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associated press white house reporter darlene superville and washington host -- post congressional reporter mike debonis on the political week ahead. then a report on findings of america's effort to stabilize afghanistan. be sure to watch live at 7:00 eastern on monday morning. join the discussion. >> tomorrow, the american civil liberties union hosts panel discussions on liberal media and the rule of law. we also hear remarks by senator elizabeth warren. live coverage beginning at 8:30 a.m. eastern on c-span 2. >> a monday night on the communicators, former fcc chair tom wheeler talks about the end of net neutrality. >> the conversation has shifted to legislation.
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do you think it is possible to legislate this issue? >> it is fascinating that the republican position has been this is something congress should decide. opportunity has the to decide with the congressional passed in ahat has bipartisan way and is pending in the house, republicans in the note say -- congress should decide. the fcc the chairman of has encourage of his convictions that what he is done is right for america and will stand up to a vote in the congress, he should pick up the phone, call speaker ryan, and say "schedule it for a vote in the house and let us see what the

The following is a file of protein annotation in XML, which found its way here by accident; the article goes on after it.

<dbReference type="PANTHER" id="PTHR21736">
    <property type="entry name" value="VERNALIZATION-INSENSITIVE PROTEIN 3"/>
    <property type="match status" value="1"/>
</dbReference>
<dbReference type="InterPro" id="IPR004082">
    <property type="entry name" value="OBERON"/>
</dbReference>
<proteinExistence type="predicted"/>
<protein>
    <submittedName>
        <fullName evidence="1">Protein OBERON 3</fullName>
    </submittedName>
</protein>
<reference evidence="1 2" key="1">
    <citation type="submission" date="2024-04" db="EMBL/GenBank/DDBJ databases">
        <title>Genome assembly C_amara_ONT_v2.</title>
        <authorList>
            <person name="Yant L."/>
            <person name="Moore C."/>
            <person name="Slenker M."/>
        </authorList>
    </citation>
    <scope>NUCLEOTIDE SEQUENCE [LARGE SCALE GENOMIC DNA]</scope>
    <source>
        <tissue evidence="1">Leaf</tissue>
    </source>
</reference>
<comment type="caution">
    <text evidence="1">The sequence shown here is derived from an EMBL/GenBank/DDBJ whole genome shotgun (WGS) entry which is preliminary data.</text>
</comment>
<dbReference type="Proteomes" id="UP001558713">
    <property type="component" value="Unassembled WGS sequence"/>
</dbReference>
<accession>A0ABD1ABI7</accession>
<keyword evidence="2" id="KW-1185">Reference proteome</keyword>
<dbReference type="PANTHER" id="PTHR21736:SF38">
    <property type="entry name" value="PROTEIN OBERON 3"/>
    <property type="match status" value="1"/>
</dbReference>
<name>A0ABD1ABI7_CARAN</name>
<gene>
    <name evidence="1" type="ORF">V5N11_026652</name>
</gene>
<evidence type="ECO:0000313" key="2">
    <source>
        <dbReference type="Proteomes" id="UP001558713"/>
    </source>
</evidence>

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representatives of the american people say." on "theight communicators" on c-span2. week's prime minister's questions, theresa may takes questions from members of the house of commons. this is 45 minutes. >> order! questions for the prime minister. the prime minister. may: sunday marks the one-year anniversary of the london bridge attack. i attended a very moving memorial service. i am sure others will join me in offering deepest condolences to friends and family of the victims. i would like to pay tribute to the